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Old and New Edinburgh Vol. IV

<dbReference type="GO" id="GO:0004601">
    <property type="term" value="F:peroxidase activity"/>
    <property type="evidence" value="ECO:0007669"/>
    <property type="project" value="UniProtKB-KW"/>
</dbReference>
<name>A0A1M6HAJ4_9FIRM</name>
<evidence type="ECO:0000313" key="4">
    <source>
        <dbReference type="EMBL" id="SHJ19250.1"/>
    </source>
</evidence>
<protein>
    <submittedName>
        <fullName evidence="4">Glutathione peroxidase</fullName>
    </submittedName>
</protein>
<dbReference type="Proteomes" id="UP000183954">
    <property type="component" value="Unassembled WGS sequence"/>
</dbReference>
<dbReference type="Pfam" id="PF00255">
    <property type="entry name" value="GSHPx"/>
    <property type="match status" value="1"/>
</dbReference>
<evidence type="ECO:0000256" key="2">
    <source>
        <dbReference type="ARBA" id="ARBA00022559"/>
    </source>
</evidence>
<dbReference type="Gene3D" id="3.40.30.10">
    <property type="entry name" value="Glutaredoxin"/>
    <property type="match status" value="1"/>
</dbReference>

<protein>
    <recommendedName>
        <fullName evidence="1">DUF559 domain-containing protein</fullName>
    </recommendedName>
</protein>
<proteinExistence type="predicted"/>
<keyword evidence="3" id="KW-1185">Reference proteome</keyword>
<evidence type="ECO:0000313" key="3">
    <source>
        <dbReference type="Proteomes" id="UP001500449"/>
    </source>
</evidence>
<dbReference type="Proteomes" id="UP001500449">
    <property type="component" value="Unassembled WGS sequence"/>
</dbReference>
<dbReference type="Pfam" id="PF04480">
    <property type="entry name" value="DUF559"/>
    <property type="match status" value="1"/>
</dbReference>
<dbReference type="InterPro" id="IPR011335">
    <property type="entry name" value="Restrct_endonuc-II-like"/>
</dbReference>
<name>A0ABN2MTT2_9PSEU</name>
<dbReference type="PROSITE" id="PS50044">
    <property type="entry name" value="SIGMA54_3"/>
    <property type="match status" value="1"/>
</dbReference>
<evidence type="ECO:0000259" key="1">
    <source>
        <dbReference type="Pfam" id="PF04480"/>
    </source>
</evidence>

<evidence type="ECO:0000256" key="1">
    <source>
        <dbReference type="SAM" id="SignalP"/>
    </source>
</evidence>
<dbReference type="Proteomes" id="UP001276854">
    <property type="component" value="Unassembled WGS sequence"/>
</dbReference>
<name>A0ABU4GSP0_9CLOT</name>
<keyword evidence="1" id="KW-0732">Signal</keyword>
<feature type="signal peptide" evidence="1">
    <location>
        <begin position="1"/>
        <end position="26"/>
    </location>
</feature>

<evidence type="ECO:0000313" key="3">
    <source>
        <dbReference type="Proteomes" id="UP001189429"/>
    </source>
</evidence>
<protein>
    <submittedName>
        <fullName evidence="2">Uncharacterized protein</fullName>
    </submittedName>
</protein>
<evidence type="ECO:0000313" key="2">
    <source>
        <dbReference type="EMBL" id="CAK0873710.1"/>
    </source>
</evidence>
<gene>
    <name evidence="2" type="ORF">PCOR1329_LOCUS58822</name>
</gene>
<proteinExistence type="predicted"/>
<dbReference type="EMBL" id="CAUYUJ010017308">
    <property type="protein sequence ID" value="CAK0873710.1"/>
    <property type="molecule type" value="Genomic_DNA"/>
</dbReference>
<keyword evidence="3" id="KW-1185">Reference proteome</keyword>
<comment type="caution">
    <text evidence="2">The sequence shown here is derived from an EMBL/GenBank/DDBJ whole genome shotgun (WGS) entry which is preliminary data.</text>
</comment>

I91 OLD AKD NEW EDINBURGH. [IFeriot Row. lady weak poems, which were noticed by Lockhart in the Quarterly Rmim, and to the paper he a p pended in one copy, which was sent to the senator, the following distich, by way of epitaph :- U Here lies the peerless paper lord, Lord Peter, Who broke the laws of God and man and metre.? The joke chiefly lay in Robertson being led to suppose that the lines were in the entire edition, much to his annoyance and indignation ; but Lockhart penned elsewhere the following good wishes concerning him :- ? Oh! Petrus, Pedro, Peter, which you will, Long, long thy radiant destiny fulfil. Bright be thy wit, and bright the golden ore Paid down in fees for thy deep legal lore ; Bright be that claret, brisk be thy champagne, Thy whisky-punch, a vast exhaustless main, With thee disporting on its joyous shore, Of that glad spirit quaffing ever more ; Keen be thy stomach, potent thy digestion, And long thy lectures on ? the general question ;? While young and old swell out the general strain, We ne?er shall look upon his like again.? Lockhart wrote many rhyming epitaphs upon him, and is reported to have written, ? Peter Robertson is ?a man,? to use his own favourite quotation, ?cast in Nature?s amplest mould.? He is admitted to be the greatest corporation lawyer at, the Scotch bar, and he is a vast poet as well as a great lawyer.? Lord Robertson, who lived in No. 32 Drummond Place, died in 1855, in his sixty-second year. No. 38 was for years the abode of Adam Black, more than once referred to elsewhere as publisher, M.P., and Lord Provost of the city, who died on the 24th January, 1874. Forming a species of terrace facing the Queen Street Gardens from the north, are Abercrombie Place and Heriot Row-the first named from the hero of the Egyptian campaign, and the latter from the founder of the famous hospital on ground belonging to which it is erected. The western portion of the Row, after it was built, was long disfigured by the obstinacy of Lord Wemyss, who declined to remove a high stone wall which enclosed on the north and east the garden that lay before his house in Queen Street. Sir John Connel, Advocate and Procurator for the Church, author of a ?Treatise on Parochial Law and Tithes,? apd who figures among Kay?s Portraits as one of the ?Twelve Advocates,? James Pillans, LL.D., Professor of Humanity in the University 1820-63, and Sir James Riddel, Bart., of Ardnaniurchan and Sunart, lived respectively in Nos. 16, 22, and 30, Abercrombie Place; while on the west side of Nelson Street, which opens off it to the north, resided, after 1829, Miss Susan Edmondston Ferrier, authoress of ? Marriage,? ? Inheritance,? and ? Destiny,? one who may with truth be called the Zast of the literary galaxy which adorned Edinburgh when Scott wrote, Jeffrey criticised, and the wit of Wilson flowed into the Nodes. She was the friend and confidant of Scott. She survived him more than twenty years, as she died in 1854. In the house numbered as 6 Heriot Row, Henry Mackenzie, the author. of the 6? Man of Feeling,? spent the last years of his long life, surviving all the intimates of his youth, including Robertson, Hume, Fergusson, and &dam Smith ; and there he died. on the 14th of January, in the year 1831, after having been confined to his room for a considerable period by the general decay attending old age. He was then in his eightysixth year. No. 44 in the same Row is remarkable as having been for some years the residence of the Rev. Archibald Alison, ?to whom we have already referred; in the same house with him lived his sons, Professor Alison, and Archibald the future historian of Europe and first baronet of the name. The latter was born in the year 1792, at the parsonage house of Kenley,in Shropshire. The Rev. Archibald Alison (who was a cadet of the Alisons, of New Hall, in Angus) before becoming incunibent of the Cowgate Chapel, in 1800, had been a prebendary of Sarum, rector of Roddington, and vicar of High Ercal; and his wife was Dorothea Gregory, grand-daughter of the fourteenth Lord Forbes of that ilk, a lady whose family for two centuries has been eminent in mathematics and the exact sciences. His sermons were published by Constable in 1817, twenty-seven years subsequent to his work on ?Taste,? and, according to the Literary Magazine for that year and other critical periodicals, since the first publication of Blair?s discourses there were no sermons so popular in Scotland as those of Mr. Alison. He enforced virtue and piety upon the sanction of the Gospels, without ehtering into those peculiar grounds and conditions of salvation which constitute the sectarian theories of religion, regarding his hearers or readers as having already arrived at that state of knowledge and understanding when, ? having the principles of the doctrine of Christ, they should go on unto perfection.? Great King Street, a broad and stately thoroughfare that extends from Drummond Place to the
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